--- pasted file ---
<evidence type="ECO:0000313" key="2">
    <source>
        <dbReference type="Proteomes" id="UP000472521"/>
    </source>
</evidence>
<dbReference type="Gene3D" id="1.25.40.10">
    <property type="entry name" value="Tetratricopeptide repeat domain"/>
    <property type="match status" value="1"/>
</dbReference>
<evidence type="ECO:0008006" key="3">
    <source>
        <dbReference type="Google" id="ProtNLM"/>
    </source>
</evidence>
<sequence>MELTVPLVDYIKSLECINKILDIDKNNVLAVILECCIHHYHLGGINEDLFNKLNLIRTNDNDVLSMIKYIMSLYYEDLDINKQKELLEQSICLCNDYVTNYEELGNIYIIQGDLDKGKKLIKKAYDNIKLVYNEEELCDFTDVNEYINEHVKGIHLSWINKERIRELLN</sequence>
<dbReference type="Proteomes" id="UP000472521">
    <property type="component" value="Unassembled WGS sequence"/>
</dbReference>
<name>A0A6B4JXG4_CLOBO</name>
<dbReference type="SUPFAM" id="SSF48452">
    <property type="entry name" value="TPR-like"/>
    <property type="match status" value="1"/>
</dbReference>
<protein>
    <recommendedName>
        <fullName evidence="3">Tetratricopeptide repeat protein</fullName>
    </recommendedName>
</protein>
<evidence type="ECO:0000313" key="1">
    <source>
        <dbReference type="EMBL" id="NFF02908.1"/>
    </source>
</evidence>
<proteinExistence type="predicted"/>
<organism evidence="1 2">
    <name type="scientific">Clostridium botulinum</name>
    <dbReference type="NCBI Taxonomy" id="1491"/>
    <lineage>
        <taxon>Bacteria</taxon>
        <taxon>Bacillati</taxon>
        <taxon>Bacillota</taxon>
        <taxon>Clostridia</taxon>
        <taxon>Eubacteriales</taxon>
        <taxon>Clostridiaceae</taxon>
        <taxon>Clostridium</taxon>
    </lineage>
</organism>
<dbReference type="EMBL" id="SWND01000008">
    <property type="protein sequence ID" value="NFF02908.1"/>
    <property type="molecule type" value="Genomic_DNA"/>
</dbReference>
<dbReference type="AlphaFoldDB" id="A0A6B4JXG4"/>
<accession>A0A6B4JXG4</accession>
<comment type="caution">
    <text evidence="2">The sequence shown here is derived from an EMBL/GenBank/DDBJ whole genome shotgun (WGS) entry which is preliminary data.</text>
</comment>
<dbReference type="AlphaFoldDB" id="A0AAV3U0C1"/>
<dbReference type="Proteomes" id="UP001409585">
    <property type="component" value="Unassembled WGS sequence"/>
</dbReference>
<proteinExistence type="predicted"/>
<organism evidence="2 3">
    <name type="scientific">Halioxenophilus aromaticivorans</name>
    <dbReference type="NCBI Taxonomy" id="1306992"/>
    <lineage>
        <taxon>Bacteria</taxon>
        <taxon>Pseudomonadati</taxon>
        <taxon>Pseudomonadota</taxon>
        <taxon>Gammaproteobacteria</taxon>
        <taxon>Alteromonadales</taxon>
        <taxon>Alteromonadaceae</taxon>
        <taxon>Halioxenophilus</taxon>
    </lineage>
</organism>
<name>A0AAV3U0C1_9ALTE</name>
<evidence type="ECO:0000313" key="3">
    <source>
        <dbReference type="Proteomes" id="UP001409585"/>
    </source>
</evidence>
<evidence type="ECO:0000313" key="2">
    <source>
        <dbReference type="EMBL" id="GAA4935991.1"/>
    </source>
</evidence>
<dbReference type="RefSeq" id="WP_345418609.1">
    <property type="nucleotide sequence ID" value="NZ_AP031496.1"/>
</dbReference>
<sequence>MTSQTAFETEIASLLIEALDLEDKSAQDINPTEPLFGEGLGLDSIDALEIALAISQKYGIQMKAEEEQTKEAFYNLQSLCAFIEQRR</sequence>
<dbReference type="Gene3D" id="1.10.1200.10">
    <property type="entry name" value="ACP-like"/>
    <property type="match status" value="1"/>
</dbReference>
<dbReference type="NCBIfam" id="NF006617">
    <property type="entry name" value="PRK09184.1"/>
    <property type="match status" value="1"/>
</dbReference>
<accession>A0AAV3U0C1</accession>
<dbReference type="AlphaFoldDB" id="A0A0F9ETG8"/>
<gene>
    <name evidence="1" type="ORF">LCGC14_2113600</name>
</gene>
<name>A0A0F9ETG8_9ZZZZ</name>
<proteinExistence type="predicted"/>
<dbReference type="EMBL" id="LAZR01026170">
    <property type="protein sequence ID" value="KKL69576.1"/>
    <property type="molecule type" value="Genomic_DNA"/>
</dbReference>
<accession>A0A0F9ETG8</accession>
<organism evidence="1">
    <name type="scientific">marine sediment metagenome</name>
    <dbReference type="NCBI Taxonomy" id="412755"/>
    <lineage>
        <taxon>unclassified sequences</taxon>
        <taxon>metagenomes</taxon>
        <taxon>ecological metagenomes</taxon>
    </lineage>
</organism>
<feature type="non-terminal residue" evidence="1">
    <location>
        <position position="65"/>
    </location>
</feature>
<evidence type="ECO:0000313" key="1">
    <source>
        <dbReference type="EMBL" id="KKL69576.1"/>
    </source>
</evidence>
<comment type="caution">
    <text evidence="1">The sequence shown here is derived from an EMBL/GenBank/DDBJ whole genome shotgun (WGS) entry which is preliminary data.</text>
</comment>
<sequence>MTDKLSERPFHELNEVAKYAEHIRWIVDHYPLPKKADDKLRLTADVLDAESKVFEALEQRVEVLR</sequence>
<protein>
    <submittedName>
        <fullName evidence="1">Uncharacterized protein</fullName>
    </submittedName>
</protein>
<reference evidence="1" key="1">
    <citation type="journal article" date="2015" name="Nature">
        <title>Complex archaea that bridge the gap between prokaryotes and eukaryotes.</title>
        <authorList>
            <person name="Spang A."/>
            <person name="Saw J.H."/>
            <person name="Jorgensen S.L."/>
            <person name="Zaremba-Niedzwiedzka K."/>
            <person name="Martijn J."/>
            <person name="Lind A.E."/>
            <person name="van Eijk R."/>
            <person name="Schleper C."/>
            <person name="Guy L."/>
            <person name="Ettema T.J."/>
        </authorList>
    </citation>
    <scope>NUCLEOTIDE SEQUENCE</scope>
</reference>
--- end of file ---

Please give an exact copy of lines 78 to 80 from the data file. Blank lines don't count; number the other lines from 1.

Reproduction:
        <dbReference type="Proteomes" id="UP001409585"/>
    </source>
</evidence>